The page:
With a 4-inch screen the Samsung Omnia 7 is always going to be pretty large, but the dimensions are slim enough to slip into any pocket at 112.4 x 64.2 x 10.99mm, and weighing 138g. Elsewhere the hardware specs match those of the other Windows Phone 7 handsets available at launch: you get a 1GHz Qualcomm Snapdragon 8250 chipset, you get the HSDPA connectivity, GPS, Bluetooth 2.1, Wi-Fi b/g/n, and sensors such as the accelerometer and proximity sensor. We found that Bluetooth was unable to connect to our Mac for file transfer.
Part of the Windows Phone 7 media offering is an FM radio, and we found the reception on the Samsung to be good as was the GPS pick-up. The 3.5mm jack on the top will let you connect your headphones (needed for radio reception) to listen to your music on the Zune player built in. Surprisingly, the bundled ear-bud headphones are of respectable quality. We like how media is handled on Windows Phone, with easy access to pause and track skip options from the lock screen, and volume that can be changed at any time using the controls on the side.
Orange has also told us that the Samsung Omnia 7 will be HD Voice enabled. This service promises to improve the call quality that you experience when using the handset on Orange to Orange calls; the best performance offered when calling another HD Voice enabled handset. Obviously, you need to know someone with such a device and presently there are few out there. We’ve used the service and it makes a noticeable difference, so is a nice bonus if you ever get to use it.
Around the back of the Omnia 7 is a 5-megapixel autofocus camera. All the launch devices on Windows Phone 7 feature a 5MP camera, except the HTC 7 Mozart which comes rocking 8 megapixels. On the Omnia it is supported by an LED flash and also offers 720p video capture. Camera software is one area where manufacturers can tweak, and on the Omnia you’ll find a range of settings, including macro focus and image effects - none of which from the selection of mono, negative, sepia, antiques, green or blue really get us excited. Other options include a “wide dynamic range” and “anti-shaking options”. Overall the results are average for a camera phone, and doesn’t really push the envelope in any direction.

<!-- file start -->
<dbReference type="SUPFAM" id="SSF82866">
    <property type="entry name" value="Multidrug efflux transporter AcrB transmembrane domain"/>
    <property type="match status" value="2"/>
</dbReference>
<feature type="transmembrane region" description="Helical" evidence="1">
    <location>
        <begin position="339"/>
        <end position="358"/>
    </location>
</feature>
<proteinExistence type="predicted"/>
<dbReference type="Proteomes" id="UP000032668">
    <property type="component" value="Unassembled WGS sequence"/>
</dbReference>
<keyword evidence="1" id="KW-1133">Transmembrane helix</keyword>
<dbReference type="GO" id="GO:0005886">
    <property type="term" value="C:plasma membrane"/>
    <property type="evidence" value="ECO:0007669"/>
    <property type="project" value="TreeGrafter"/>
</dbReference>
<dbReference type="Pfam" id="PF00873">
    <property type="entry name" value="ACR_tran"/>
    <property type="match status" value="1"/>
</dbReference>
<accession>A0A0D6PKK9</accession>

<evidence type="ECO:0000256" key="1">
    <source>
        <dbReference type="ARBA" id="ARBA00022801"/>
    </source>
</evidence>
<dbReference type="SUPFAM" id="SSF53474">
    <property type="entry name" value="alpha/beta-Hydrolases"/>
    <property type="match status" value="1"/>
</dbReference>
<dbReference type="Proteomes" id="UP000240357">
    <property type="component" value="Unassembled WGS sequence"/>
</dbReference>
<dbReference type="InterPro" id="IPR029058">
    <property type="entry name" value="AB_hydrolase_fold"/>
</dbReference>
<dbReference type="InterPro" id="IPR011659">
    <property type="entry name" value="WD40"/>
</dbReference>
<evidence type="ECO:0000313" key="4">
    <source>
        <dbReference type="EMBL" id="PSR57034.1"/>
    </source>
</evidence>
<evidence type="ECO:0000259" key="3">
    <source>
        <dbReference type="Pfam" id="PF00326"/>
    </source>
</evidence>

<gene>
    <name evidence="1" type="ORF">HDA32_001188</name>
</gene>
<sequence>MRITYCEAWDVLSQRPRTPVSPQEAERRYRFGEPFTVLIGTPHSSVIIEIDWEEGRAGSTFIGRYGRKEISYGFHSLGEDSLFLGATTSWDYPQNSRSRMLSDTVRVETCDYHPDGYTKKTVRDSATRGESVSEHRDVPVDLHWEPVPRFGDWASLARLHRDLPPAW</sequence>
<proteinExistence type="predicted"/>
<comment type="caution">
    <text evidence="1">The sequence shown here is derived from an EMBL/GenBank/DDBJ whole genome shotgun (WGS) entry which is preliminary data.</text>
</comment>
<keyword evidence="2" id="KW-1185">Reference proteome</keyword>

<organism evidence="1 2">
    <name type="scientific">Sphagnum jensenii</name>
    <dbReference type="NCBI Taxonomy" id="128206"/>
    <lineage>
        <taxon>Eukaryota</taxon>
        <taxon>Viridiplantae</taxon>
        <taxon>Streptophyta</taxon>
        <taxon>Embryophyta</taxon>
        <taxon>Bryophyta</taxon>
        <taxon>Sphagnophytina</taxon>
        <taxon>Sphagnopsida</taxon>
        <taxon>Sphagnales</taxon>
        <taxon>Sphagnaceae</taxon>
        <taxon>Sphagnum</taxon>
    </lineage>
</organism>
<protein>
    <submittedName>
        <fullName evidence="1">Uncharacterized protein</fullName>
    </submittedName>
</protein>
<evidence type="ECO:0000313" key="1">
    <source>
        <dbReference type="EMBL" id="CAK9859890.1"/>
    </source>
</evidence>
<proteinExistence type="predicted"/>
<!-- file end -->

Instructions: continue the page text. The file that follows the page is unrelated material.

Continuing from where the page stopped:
Video gets some of the same scene offerings - the negative will give you some interesting results. Talking of negative, video quality isn’t the best despite the 720p resolution. Focusing is fixed in video, so you never really get good results: at the macro distance everything is out of focus, in the distance everything is a little soft - you are left with a band across the middle distance where results are acceptable.
In terms of battery life, we managed to get more than a day from the handset with average use. Like most modern smartphones, if you hit a busy day, make a lot of calls, and spend a long time chewing data, you’ll need to charge it every night. When it does come to making those calls, the hard top edge of the Samsung Omnia 7 does make it a little uncomfortable, but it isn't a significant issue.
The Samsung Omnia is a great Windows Phones 7 handset overall. It might not have the best camera options, but the screen is absolutely to die for. AMOLED displays aren’t the most common thing in the world of mobile phones, and we love the vibrancy that it brings to your content and the size to beat most of the other rivals out there.
We found that Windows Phone 7 ran slick and fast on the device, with barely a hiccup as you move around the extra-wide displays. Apps open quickly and we love the simplicity that Windows Phone 7 brings - setting are few, but we didn’t have a problem doing what we wanted. The on-screen keyboard is an excellent size, so we had no problems bashing out Word documents with the keyboard in landscape, to then email to colleagues.
Of course it is early days for Windows Phone 7, and we expect the app space to take off now that the devices have all officially gone to market. Already we’ve had our hands on Twitter, Facebook, Ebay, Seesmic and Foursquare; things that make you feel right at home despite using a new operating system. Office is a real bonus too for workers, and the smart handling of emails and the efficient browser of Windows Phone 7 makes the experience feel very complete. We’re eagerly awaiting YouTube, PDF and instant massaging, but otherwise, we’re really impressed with the Samsung Omnia 7.